But first, let's see what the UN defines as SD goals:

1) End poverty in all its forms everywhere

2) End hunger, achieve food security and improved nutrition, and promote sustainable agriculture

3) Ensure healthy lives and promote wellbeing for all at all ages

4) Ensure inclusive and equitable quality education and promote lifelong learning opportunities for all

5) Achieve gender equality and empower all women and girls

6) Ensure availability and sustainable management of water and sanitation for all

7) Ensure access to affordable, reliable, sustainable and modern energy for all

8) Promote sustained, inclusive and sustainable economic growth, full and productive employment, and decent work for all

9) Build resilient infrastructure, promote inclusive and sustainable industrialisation, and foster innovation

10) Reduce inequality within and among countries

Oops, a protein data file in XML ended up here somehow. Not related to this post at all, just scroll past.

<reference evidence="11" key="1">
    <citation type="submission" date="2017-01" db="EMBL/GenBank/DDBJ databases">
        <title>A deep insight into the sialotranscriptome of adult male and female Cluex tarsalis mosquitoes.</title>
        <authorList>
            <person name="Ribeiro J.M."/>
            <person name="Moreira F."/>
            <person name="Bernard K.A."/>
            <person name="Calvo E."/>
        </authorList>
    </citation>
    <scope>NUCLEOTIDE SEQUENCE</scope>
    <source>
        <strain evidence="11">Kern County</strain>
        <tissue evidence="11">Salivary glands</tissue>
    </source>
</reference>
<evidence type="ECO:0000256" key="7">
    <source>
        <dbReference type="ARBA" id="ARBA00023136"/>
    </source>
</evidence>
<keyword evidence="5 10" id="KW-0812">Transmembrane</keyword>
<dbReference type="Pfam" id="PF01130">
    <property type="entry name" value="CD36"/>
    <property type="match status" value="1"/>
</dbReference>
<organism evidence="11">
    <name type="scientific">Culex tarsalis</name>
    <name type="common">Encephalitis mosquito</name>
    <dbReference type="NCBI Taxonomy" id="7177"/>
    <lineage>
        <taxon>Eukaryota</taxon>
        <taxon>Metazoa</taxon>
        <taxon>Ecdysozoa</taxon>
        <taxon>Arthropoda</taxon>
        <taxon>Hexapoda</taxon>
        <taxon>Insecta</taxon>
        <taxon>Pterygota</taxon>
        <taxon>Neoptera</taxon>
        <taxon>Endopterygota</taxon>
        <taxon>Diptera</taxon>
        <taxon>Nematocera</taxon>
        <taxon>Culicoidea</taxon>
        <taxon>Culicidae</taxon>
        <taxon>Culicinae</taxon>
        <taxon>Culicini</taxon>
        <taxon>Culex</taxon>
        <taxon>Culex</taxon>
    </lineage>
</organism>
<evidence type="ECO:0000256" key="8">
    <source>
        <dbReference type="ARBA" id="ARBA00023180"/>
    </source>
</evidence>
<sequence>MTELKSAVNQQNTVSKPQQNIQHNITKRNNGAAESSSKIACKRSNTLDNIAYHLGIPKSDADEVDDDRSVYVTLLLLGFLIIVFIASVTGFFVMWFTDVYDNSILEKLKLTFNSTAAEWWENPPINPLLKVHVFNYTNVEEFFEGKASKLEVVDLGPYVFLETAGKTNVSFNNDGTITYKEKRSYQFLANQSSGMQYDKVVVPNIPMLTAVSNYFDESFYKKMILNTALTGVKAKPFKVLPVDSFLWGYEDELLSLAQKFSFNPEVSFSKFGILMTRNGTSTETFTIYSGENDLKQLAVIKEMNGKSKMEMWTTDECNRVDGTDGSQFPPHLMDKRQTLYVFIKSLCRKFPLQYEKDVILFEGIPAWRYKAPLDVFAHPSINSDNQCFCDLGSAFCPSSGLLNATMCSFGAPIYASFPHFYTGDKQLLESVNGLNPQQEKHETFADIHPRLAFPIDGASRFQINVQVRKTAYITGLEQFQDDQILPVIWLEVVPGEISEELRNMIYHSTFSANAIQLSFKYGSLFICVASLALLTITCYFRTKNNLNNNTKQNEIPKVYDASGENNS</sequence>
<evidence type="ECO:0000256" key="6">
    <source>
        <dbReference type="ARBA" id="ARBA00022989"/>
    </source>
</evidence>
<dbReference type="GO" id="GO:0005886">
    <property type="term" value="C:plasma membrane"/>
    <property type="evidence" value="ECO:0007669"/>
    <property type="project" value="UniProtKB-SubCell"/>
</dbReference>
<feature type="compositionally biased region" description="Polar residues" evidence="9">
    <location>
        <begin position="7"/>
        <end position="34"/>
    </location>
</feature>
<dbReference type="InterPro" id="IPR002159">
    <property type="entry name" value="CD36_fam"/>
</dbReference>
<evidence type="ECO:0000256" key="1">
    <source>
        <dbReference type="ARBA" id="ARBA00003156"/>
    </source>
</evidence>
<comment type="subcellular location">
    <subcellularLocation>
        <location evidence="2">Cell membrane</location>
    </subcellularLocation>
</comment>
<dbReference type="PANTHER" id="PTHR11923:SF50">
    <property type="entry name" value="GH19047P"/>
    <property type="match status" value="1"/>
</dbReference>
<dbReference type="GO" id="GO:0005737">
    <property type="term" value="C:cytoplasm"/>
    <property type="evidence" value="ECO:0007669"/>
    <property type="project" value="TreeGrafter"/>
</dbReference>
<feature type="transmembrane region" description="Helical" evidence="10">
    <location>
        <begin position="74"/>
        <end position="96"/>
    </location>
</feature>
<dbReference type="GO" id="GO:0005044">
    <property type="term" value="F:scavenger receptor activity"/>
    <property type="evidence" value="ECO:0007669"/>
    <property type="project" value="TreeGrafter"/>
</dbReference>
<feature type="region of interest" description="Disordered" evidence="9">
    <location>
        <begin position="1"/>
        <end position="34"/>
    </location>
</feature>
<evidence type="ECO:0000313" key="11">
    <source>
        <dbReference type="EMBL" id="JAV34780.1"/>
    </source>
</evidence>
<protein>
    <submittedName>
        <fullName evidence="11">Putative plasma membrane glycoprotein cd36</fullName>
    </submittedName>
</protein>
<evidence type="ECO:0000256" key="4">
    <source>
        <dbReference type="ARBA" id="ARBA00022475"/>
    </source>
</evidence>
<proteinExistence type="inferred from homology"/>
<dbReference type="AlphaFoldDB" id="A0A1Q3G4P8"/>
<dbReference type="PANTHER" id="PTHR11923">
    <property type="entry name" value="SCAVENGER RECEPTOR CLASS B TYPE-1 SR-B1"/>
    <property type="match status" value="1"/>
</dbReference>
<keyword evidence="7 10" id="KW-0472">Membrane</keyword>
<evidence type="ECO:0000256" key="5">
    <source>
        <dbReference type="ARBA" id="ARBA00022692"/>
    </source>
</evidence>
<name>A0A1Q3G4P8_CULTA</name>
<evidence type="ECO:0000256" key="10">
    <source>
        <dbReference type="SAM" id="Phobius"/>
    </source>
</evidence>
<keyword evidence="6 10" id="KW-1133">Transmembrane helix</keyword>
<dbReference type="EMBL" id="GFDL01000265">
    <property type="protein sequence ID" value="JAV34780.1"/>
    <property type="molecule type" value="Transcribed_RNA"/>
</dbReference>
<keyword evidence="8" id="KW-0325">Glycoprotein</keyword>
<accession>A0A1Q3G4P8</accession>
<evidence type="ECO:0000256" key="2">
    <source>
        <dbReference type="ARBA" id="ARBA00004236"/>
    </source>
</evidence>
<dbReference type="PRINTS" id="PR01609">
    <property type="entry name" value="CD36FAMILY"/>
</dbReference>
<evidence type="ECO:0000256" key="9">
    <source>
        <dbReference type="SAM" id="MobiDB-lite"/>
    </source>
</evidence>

11) Make cities and human settlements inclusive, safe, resilient and sustainable

12) Ensure sustainable consumption and production patterns

13) Take urgent action to combat climate change and its impacts (taking note of agreements made by the UNFCCC forum)

14) Conserve and sustainably use the oceans, seas and marine resources for sustainable development

15) Protect, restore and promote sustainable use of terrestrial ecosystems, sustainably manage forests, combat desertification and halt and reverse land degradation, and halt biodiversity loss

16) Promote peaceful and inclusive societies for sustainable development, provide access to justice for all and build effective, accountable and inclusive institutions at all levels